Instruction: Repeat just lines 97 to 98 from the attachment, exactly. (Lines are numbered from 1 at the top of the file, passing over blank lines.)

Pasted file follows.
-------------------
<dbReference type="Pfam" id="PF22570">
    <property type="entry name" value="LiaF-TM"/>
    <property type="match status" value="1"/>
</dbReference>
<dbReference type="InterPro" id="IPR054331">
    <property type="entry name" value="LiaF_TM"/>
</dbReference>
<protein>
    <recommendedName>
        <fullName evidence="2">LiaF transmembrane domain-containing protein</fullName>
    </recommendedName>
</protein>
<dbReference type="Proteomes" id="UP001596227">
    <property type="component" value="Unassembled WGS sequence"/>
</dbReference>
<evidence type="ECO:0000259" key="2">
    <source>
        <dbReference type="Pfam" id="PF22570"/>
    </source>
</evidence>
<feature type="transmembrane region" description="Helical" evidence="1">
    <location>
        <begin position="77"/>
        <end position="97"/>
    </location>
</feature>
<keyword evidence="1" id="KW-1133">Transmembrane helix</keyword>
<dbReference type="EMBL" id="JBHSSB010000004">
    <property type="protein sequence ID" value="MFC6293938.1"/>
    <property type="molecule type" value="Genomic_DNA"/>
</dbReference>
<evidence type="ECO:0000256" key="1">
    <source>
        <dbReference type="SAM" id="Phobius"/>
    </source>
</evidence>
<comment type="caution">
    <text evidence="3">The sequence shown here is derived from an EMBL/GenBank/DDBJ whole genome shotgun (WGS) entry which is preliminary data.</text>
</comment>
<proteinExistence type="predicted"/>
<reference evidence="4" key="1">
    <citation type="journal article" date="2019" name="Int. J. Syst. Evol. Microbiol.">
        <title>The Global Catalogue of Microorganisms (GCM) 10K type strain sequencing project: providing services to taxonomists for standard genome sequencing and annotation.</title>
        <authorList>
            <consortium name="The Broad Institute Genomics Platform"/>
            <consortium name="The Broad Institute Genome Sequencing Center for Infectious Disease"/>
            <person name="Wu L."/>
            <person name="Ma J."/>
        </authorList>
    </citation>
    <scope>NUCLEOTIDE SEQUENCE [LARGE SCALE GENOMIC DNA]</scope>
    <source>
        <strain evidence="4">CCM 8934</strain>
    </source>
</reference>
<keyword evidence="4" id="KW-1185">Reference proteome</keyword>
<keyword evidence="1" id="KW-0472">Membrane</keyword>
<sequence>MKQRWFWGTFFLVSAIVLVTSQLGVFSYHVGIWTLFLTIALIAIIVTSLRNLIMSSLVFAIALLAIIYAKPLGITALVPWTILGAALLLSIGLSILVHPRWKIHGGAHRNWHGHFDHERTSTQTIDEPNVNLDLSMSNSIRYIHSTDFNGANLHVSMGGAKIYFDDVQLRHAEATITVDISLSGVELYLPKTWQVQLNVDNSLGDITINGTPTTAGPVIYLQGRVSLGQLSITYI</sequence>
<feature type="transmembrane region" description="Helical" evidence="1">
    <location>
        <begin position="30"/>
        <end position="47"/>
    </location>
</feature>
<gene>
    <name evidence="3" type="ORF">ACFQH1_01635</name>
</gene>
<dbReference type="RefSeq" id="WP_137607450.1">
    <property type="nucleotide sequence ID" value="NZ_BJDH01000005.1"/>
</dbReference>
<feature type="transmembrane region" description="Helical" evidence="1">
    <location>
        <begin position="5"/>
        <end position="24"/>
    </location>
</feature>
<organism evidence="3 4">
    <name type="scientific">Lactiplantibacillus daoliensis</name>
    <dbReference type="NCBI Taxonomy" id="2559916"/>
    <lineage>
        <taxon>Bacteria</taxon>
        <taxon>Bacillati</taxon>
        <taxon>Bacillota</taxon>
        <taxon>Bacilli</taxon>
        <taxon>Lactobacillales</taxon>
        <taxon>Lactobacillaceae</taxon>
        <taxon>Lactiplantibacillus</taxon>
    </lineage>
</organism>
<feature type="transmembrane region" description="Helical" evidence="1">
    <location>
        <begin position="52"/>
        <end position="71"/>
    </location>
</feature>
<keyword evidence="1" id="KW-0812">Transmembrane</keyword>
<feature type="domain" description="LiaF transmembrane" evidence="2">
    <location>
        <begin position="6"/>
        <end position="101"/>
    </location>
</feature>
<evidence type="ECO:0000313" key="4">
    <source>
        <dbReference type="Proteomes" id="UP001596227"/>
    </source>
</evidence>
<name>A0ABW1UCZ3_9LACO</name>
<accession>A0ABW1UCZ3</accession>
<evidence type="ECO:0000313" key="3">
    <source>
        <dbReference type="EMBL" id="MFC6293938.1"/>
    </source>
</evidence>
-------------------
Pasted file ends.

<feature type="domain" description="LiaF transmembrane" evidence="2">
    <location>